- Consulting / Coaching
- Jeff’s Blog
Some articles seem slightly embarrassing to me after I see them published. I thought this might be one, but I think the point should be well-taken: we’re way too invested in dogmatic process trappings. This blog post for Ranorex tells the story of a day in a life where we don’t talk about a process, we just live it, with the singular goal of delivering high-quality software frequently.
Breaking Through the Barriers to BDD (14-Jun-2018)
I think I’m getting a better feel for the interview-style webinar, not having done much of them in the past (this is my… um… second one). This webinar is a discussion around things like organizational resistance to BDD, and touches on the core notions for what can make BDD succeed in your organization.
The ABCs of Acceptance Test Design (7-Jun-2018)
In this blog post for Ranorex, I present seven design principles for the tests you’ll craft as part of practicing behavior-driven development (BDD) or acceptance test-driven development (ATDD). Stick to these principles and you’ll create a body of tests that returns many benefits while allowing you to keep your sanity.
A number of good questions about BDD arose from the Gurock webinar “BDD Testing Skills,” delivered on April 13. I felt like answering them all, though I did so rather hastily. You’ll find the questions-and-answers here. (15-Apr-2018)
Simon Knight interviewed me for the Gurock webinar “BDD Testing Skills,” delivered on April 13.
During this session we talked about:
Succeeding With Test-Driven Development at a Distributed Start-up (17-Jan-2018)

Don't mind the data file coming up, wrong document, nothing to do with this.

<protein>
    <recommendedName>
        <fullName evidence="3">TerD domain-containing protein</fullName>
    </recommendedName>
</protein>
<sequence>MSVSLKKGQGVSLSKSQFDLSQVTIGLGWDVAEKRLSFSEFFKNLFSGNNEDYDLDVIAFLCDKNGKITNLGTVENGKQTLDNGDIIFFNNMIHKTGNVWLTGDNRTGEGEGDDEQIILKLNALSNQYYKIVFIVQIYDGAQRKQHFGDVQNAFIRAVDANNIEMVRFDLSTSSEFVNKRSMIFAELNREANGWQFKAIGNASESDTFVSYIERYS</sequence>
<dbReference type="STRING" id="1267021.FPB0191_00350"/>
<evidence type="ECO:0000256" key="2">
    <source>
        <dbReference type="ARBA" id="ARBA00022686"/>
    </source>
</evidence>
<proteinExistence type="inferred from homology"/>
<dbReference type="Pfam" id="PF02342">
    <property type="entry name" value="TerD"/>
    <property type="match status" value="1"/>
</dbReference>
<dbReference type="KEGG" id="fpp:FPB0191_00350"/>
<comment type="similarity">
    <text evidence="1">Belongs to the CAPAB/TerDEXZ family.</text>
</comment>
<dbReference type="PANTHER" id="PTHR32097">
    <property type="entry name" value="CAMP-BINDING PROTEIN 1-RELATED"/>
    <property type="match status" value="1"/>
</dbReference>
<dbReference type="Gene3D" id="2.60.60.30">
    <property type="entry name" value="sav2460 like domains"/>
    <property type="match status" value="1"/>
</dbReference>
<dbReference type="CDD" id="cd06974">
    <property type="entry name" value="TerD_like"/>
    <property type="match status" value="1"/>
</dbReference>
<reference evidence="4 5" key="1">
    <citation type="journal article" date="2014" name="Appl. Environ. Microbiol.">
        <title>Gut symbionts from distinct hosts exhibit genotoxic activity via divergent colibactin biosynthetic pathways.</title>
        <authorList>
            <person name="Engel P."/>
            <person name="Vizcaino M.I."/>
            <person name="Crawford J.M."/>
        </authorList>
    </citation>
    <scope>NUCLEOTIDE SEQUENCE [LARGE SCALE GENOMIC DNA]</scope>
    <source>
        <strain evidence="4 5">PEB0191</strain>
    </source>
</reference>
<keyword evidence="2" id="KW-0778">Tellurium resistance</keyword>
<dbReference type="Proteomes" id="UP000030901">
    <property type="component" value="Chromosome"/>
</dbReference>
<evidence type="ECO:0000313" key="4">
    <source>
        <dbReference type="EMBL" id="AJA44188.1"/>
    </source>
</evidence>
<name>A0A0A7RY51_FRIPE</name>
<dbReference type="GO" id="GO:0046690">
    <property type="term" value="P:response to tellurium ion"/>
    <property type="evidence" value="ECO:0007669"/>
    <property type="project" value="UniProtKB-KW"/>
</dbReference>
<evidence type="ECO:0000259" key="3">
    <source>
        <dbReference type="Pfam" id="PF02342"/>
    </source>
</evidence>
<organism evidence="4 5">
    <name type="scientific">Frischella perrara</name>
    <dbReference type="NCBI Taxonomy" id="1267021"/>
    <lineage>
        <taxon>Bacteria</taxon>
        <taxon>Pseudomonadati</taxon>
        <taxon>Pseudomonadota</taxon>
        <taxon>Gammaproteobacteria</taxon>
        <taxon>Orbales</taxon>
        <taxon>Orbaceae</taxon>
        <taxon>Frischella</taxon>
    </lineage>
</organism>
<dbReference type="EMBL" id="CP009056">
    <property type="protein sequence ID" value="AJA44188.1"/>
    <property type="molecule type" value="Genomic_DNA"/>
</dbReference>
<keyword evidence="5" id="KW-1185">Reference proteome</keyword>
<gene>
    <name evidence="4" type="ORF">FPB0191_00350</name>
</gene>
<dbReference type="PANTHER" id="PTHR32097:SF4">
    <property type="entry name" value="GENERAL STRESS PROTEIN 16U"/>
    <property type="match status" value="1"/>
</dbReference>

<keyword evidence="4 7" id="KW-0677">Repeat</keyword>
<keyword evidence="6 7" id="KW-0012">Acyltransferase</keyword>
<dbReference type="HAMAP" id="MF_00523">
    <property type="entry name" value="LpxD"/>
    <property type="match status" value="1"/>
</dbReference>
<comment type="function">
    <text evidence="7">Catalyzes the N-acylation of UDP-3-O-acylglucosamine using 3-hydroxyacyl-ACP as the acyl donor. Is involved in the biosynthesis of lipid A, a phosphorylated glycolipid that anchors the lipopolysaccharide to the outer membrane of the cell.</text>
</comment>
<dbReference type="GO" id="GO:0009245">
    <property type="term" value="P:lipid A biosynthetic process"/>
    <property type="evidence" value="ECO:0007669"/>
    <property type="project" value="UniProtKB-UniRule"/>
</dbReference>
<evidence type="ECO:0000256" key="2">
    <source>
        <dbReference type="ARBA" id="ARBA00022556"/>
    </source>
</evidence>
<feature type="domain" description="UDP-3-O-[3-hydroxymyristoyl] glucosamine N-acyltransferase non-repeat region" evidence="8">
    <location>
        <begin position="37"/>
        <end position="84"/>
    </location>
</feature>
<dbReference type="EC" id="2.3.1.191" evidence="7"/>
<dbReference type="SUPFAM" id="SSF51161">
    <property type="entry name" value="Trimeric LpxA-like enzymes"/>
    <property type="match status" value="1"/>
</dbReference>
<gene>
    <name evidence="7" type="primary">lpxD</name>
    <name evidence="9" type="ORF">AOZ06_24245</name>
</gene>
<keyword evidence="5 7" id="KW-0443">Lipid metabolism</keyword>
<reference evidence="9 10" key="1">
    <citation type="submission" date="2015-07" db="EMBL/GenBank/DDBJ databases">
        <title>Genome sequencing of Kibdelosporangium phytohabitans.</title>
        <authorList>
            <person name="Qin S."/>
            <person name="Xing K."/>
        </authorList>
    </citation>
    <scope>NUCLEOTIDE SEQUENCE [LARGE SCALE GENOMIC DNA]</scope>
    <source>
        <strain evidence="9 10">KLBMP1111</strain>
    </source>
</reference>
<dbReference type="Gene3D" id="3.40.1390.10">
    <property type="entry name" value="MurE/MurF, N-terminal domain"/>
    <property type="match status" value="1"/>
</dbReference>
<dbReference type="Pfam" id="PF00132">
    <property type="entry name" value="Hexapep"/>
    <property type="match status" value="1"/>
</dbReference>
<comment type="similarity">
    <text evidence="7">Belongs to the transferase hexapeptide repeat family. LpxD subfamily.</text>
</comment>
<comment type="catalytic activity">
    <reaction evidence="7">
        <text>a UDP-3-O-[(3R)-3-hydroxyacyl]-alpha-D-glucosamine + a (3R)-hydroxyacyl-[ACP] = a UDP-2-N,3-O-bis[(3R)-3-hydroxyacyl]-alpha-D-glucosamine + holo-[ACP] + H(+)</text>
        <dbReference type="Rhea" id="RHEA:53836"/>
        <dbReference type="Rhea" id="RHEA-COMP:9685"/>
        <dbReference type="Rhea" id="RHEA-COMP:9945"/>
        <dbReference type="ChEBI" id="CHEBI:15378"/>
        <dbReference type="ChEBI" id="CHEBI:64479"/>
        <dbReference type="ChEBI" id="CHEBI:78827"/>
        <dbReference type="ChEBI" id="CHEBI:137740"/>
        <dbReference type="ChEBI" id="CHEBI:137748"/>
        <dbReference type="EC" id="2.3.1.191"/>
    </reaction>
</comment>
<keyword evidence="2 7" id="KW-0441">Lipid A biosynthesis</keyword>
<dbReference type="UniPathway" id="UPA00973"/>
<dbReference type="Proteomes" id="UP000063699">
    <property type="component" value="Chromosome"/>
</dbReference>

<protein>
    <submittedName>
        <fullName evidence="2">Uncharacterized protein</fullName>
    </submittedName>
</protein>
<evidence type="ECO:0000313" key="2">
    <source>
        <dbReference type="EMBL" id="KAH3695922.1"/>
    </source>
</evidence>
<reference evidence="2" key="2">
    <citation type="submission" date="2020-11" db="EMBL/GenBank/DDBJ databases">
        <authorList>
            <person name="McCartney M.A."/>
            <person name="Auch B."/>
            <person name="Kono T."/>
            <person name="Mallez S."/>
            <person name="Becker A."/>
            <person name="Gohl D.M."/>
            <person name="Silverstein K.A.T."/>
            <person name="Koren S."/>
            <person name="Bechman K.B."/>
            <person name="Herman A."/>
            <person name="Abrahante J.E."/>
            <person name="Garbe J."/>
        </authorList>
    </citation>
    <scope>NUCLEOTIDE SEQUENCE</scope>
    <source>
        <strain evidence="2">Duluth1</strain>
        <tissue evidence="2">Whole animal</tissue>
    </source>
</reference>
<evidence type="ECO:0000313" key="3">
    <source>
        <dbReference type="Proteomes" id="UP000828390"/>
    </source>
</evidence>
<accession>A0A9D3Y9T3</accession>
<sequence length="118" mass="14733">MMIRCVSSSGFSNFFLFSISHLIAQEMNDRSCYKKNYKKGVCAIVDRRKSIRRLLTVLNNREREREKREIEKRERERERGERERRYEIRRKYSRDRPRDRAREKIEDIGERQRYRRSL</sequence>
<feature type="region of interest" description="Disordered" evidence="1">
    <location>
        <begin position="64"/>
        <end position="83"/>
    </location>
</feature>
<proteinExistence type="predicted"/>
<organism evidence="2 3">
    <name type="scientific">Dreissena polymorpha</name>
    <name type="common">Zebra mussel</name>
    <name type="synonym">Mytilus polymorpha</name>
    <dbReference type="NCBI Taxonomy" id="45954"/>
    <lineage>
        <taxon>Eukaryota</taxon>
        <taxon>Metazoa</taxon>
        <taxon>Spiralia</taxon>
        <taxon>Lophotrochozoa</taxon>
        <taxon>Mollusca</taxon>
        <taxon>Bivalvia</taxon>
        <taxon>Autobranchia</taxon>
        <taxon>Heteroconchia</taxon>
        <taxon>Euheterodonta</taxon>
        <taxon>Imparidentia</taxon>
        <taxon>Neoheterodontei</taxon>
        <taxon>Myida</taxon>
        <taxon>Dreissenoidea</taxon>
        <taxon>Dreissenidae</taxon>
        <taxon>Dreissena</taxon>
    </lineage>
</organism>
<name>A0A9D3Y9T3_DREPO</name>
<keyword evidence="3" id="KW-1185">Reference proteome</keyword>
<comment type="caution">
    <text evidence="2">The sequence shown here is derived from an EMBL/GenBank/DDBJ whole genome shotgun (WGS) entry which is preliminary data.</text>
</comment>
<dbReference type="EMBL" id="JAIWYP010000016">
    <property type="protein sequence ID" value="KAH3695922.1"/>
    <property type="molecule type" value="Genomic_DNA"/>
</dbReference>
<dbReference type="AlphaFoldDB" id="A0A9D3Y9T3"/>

In this blog post for Gurock’s blog, I talk about my experiences doing test-driven development (TDD) at a small startup: Where did we succeed, where did we fail, and what would I change?
Clarifying Scope with Scenarios in Behavior-Driven Development? (19-Jan-2018)
In this article written for Gurock’s blog, I talk about the values of negotiating around scenarios when doing behavior-driven development (BDD). Rather than delve deep into the narratives (given-when-thens), this focus will help when it comes to negotiating the scope of a given story.
Should We Automate All of Our Feature Scenarios? (8-Feb-2018)
This post for Ranorex’s blog talks about how behavior-driven development (BDD) can help us come to consensus. I share a story about a customer who found value in BDD, even though we were unable to automate their “specs by example.”
Your business doesn’t want to hear about how you “delivered stories.”
The business wants you to deliver value, in the form of what they most likely refer to as features.
A story should trigger a conversation around a feature request. Your software product doesn’t contain stories, it contains features that help users accomplish goals.
Wikipedia describes a user story as “one or more sentences” that capture a user’s needs. Those sentences represent a brief description or summary based on the planning and preparation so far, and they are reminders of the conversation that you must continue to have around the feature you will build. The sentences are not the feature. They aren’t even the full story, in most cases, as it often takes the requester several more oral sentences or even paragraphs to say what they really want.
If you think about stories as a simplified form of a requirements document (“a couple sentences”), you’re constraining agile to be a small tweak to how you did things before, with a trendier name. That diminishes the most important aspect of how agile can help you deliver software successfully: Through continual collaboration and oral communication. Without understanding of the importance of collaboration, stories end up being another waterfall-like hand-off document.